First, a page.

I was reading an article by Brendan Gullifer, entitled: Writers of wrath. He had heard Stephen King speak and was reflecting on King’s answer to the question of what motivates him to continue writing. King had said, “writing was and still is a revolutionary act. It was a way to metaphorically smash his fist in the air, his shout to the world.” Gullifer went on to say he loves angry writers and gave several examples. Then said, “So when I read angry fiction, I know I am not alone.”

It makes me think there is a lot of anger around—violence crimes, road rage, even anorexia has been described as “a silent rebellion”. If a fiction writer taps into the anger he has an audience that relates.

It is what I am trying to do with my non-fiction book because I suspect a lot of people are angry with God. Not that they would say so. It comes out in other ways disillusionment, atheism, verbal and physical attacks on Christians (or churches) etc.

God however, is like the parent of a 3 year old. There have been occasions in my child rearing days that I have been confronted with 3 year old telling me with great authority what I should be doing. I found it amusing. I wonder if God finds it amusing when his children tell him with great authority what he should be doing! Or perhaps the 3 year old is stamping their foot and complaining about the world shattering unfairness of not being able to have another cookie, or another turn on the slide, or another hour of television. It is still amusing that 3 year olds can be so self deceived about the importance of their request, but perhaps not quite so amusing when we are the 3 year old and God is the parent. Our requests may appear more important than the 3 year olds yet they may still be self-serving, comfort inducing requests. Yet we too, may express a lot of anger when we don’t get our own way.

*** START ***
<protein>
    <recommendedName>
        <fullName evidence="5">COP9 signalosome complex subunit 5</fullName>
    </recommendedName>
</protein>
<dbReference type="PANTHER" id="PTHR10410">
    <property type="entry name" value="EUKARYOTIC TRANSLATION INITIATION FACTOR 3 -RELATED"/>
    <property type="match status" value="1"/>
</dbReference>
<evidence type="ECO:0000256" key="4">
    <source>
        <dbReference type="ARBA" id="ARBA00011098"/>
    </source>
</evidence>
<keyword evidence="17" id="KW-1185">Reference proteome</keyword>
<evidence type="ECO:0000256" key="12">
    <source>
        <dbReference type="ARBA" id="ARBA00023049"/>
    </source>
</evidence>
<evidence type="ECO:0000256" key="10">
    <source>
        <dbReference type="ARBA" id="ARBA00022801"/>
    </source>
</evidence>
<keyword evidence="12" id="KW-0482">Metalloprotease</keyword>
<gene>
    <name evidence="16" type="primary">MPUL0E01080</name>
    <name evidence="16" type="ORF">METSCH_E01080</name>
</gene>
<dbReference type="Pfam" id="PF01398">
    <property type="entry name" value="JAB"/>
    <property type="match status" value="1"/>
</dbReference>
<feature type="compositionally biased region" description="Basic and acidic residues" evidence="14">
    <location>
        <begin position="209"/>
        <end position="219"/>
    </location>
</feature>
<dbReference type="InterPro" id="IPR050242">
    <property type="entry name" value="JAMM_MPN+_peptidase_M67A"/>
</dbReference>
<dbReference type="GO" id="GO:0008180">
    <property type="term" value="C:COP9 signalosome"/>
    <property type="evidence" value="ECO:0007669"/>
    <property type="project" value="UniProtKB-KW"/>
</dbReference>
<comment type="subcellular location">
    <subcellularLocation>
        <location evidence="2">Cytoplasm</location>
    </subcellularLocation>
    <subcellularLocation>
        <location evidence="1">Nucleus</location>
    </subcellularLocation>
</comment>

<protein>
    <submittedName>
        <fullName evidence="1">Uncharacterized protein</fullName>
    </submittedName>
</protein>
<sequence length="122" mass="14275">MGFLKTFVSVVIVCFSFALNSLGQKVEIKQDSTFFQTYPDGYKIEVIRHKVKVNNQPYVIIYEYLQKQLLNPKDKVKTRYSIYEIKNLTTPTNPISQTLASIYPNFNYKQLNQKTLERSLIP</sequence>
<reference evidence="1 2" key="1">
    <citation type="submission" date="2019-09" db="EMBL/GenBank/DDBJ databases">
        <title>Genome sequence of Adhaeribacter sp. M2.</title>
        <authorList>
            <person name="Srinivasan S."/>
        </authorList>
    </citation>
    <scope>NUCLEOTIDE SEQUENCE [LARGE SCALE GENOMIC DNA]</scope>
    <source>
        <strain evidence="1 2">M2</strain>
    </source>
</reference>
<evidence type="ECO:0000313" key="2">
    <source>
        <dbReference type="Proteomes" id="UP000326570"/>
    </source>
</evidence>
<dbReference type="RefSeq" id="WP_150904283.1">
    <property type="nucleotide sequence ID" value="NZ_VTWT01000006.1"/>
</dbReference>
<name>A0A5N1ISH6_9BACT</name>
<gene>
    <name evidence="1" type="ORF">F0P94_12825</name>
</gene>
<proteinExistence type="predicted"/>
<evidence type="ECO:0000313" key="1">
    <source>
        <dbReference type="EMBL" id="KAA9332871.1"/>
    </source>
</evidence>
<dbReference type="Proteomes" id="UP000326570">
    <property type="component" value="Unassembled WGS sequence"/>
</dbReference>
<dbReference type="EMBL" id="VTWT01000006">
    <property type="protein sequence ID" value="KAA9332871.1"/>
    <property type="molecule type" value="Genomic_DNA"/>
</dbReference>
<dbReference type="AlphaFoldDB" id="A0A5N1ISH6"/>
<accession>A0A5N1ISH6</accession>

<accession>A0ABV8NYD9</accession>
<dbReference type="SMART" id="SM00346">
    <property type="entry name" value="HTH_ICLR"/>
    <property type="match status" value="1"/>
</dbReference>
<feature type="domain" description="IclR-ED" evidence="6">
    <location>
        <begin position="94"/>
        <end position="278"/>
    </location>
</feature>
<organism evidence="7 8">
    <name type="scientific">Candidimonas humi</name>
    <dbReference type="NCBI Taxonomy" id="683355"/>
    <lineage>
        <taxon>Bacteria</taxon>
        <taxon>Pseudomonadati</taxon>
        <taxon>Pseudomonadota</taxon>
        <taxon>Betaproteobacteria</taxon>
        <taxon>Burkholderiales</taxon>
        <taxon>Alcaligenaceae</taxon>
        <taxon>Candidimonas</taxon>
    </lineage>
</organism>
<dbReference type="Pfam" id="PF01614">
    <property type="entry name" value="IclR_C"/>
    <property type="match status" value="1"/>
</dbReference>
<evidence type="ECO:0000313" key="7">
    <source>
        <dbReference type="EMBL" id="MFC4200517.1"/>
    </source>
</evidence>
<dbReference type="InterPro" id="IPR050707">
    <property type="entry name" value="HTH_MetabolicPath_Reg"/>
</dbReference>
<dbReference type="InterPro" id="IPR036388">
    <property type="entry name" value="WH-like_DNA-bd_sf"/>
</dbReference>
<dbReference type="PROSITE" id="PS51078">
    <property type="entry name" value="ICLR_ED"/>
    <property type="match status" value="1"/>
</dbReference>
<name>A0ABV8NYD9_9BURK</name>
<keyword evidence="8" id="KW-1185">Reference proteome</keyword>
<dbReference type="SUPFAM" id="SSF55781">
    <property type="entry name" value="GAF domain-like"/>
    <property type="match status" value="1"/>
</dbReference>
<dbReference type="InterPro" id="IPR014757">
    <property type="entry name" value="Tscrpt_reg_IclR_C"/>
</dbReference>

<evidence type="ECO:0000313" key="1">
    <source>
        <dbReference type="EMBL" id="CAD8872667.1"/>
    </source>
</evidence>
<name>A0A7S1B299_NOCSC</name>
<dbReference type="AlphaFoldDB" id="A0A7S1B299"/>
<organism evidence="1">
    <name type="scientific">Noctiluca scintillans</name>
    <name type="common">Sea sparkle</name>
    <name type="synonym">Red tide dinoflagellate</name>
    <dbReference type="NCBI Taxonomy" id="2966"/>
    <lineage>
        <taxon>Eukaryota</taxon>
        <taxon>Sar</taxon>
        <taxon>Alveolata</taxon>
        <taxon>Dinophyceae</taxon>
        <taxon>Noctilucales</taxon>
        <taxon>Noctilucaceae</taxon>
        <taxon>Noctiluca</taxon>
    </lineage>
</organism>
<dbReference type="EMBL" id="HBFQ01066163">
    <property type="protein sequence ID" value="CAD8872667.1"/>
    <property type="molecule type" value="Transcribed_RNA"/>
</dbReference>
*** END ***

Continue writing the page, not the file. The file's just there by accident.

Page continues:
I’m not sure where I’m going with this thought. Just wanted to put it out there and ponder it for a while.

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